Publication Date

April 2016

Advisor(s)

Amy MacQueen

Major

Molecular Biology&Biochemistry

Language

English (United States)

Abstract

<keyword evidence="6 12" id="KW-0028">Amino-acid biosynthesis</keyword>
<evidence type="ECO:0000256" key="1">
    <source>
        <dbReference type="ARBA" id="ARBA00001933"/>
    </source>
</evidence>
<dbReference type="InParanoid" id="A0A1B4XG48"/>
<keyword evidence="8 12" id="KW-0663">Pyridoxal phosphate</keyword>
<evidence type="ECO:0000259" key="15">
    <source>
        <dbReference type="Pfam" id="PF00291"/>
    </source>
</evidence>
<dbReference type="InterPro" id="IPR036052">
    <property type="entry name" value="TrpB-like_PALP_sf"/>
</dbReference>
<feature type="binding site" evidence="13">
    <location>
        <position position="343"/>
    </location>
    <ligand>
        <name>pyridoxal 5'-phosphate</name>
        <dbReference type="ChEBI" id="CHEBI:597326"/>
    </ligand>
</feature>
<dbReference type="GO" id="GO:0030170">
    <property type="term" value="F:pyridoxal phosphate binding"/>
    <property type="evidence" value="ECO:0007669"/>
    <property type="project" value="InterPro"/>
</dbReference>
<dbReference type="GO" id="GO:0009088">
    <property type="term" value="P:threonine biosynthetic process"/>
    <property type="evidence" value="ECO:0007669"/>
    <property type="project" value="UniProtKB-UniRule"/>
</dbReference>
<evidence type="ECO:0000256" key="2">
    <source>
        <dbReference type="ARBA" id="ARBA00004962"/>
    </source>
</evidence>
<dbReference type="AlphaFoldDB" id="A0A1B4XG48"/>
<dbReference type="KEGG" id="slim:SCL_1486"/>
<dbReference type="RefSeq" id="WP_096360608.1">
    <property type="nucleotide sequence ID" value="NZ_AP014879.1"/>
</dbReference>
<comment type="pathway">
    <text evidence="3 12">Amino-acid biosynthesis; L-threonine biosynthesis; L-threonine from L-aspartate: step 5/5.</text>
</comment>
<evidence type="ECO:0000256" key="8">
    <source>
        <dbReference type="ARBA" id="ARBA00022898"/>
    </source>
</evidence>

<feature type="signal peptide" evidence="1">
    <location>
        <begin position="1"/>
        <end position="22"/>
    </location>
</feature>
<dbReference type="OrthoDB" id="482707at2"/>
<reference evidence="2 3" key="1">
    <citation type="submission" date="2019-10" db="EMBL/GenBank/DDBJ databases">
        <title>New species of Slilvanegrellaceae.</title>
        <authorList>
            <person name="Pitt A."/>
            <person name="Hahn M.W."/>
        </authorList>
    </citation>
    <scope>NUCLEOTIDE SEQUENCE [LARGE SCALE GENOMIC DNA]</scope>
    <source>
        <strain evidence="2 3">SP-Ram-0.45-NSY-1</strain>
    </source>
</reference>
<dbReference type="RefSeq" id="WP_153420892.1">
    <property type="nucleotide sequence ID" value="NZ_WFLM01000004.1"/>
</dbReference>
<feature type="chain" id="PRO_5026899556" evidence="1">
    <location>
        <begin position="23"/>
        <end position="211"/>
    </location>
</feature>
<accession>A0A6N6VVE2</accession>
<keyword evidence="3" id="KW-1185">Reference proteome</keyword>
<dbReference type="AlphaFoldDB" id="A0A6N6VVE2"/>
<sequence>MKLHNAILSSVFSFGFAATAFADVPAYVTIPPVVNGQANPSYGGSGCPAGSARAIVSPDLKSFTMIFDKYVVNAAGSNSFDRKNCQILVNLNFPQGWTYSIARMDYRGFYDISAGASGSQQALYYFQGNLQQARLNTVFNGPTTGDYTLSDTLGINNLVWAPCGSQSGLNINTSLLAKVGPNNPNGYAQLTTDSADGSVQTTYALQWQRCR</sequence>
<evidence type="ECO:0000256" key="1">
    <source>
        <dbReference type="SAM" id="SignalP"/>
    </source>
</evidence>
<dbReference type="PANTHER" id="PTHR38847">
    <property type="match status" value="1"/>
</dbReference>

Homologous chromosomes must associate stably in meiosis I in order to segregate correctly amongst the four haploid products. The synaptonemal complex (SC) is the tripartite proteanous structure that stabilizes these interactions. A major component of the SC that spans the distance between aligned homologs is Zip1, which has well- characterized SC assembly and crossover recombination functions. While many previous studies believed these functions to be linked, more recent studies have shown that certain Zip1 mutations can display distinct separate phenotypes for the two alleles. Our study focuses on a deletion of the sequence corresponding to residues S2- S9 in the S. cerevisiae Zip1 N-terminus region, or the D1 deletion. We observed an elevated level of SUMOylation of Ecm11, suggesting that SC assembly occurs in the zip1-D1 allele, but we also noted a diminishment of Msh4-mediated crossovers in zip1-D1, indicating that the recombination function of Zip1-D1 is significantly impaired. Surprisingly, zip1-D1 displays a slight recovery of crossovers when the E3 SUMO ligase protein, Zip3, is removed. This work also revealed the unexpected finding that zip3 null mutants do not share the same diminishment in crossover recombination as mutants missing the MutS? protein, Msh4, although Zip3 has been presumed to be an essential component in the Msh4 pathway for generating crossovers. We propose that the D1 region may act as a critical regulator of Zip1’s self-assembly behavior that is important for ensuring that SC assembly and crossover recombination are properly coordinated. The residues of Zip1’s D1 region contain charged, repelling forces which may prevent Zip1 self-interactions from occurring at iv the wrong place and/or the wrong time; such Zip1 self-assembly may be detrimental to the maturation of crossover-designated recombination intermediates. In this model, Zip3 also acts to prevent Zip1 self-assembly, perhaps through a direct interaction with Zip1. Finally, this work has contributed insight into a recently revealed role of certain SC proteins in counteracting DNA mismatches.

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